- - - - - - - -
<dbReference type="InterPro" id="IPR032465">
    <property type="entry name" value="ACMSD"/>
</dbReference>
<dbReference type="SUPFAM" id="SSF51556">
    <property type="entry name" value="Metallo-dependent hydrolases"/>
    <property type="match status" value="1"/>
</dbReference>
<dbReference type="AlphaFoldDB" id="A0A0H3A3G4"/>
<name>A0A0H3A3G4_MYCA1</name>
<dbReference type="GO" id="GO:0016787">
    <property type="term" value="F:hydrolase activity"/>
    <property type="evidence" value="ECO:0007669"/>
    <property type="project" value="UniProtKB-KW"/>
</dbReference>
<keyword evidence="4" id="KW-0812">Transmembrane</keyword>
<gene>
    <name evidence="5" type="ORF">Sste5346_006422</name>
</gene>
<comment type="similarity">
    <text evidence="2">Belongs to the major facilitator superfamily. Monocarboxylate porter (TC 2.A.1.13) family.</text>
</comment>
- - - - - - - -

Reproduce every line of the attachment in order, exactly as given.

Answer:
<dbReference type="InterPro" id="IPR032465">
    <property type="entry name" value="ACMSD"/>
</dbReference>
<dbReference type="SUPFAM" id="SSF51556">
    <property type="entry name" value="Metallo-dependent hydrolases"/>
    <property type="match status" value="1"/>
</dbReference>
<dbReference type="AlphaFoldDB" id="A0A0H3A3G4"/>
<name>A0A0H3A3G4_MYCA1</name>
<dbReference type="GO" id="GO:0016787">
    <property type="term" value="F:hydrolase activity"/>
    <property type="evidence" value="ECO:0007669"/>
    <property type="project" value="UniProtKB-KW"/>
</dbReference>
<keyword evidence="4" id="KW-0812">Transmembrane</keyword>
<gene>
    <name evidence="5" type="ORF">Sste5346_006422</name>
</gene>
<comment type="similarity">
    <text evidence="2">Belongs to the major facilitator superfamily. Monocarboxylate porter (TC 2.A.1.13) family.</text>
</comment>